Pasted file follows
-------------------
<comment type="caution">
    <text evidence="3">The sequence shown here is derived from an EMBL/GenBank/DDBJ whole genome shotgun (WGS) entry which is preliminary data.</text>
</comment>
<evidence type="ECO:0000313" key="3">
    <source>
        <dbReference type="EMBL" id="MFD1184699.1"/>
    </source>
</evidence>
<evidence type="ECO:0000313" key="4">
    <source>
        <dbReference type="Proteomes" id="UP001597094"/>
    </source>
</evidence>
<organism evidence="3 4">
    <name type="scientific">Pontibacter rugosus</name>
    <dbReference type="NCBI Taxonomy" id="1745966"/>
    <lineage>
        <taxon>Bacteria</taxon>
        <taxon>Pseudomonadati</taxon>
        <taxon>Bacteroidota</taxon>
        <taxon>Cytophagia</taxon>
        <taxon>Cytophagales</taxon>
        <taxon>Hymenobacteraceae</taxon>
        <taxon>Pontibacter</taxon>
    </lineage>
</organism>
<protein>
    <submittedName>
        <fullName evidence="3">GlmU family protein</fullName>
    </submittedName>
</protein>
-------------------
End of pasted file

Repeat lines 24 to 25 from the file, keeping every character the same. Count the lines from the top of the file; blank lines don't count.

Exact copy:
        <taxon>Pontibacter</taxon>
    </lineage>